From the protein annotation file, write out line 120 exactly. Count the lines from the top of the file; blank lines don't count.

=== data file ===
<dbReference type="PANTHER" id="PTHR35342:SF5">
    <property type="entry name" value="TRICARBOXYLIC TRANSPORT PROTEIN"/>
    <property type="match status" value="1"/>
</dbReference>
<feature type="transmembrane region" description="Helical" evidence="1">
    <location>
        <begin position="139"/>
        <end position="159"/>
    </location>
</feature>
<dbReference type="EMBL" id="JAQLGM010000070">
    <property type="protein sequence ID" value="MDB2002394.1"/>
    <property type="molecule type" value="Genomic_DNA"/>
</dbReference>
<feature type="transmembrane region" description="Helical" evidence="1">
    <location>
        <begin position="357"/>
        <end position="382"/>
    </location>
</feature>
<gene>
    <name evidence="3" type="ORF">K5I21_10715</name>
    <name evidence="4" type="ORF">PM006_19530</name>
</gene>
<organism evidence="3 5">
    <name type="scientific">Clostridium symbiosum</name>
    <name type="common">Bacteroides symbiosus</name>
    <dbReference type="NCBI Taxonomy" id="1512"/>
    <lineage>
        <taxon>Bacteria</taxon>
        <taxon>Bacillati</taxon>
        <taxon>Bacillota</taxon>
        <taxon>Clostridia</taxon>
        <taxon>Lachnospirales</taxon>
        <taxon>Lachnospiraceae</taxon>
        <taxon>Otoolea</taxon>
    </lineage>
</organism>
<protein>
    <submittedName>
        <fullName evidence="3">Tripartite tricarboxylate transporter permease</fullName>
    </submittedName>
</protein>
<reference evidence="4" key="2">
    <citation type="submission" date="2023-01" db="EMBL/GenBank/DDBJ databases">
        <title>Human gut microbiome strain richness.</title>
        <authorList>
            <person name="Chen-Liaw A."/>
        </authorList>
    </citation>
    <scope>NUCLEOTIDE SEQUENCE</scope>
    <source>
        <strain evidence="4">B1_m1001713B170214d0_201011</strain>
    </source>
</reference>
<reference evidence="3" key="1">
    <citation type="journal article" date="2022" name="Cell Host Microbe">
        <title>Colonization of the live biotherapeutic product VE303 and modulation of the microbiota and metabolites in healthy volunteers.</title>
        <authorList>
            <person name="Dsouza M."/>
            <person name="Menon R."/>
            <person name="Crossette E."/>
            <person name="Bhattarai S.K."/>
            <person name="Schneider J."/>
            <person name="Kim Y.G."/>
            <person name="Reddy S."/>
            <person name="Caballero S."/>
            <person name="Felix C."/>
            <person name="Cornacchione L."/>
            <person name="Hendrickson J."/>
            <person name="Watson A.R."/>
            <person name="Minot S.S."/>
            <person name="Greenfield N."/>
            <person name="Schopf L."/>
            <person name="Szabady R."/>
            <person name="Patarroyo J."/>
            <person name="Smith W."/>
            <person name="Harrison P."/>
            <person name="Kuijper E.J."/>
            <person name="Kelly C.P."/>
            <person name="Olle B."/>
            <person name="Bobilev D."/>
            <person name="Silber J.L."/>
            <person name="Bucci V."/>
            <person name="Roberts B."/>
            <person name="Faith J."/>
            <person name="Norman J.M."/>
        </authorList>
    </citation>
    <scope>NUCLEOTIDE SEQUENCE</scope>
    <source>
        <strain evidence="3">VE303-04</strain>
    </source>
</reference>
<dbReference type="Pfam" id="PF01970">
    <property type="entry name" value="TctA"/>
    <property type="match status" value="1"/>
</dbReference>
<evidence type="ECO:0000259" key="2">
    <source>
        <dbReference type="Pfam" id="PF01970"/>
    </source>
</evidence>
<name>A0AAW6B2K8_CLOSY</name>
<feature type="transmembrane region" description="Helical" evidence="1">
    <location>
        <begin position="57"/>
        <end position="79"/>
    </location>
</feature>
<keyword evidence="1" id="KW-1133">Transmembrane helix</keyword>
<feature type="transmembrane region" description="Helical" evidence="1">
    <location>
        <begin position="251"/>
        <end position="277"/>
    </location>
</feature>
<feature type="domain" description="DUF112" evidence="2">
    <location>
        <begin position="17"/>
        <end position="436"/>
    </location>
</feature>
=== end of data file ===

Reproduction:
        <begin position="17"/>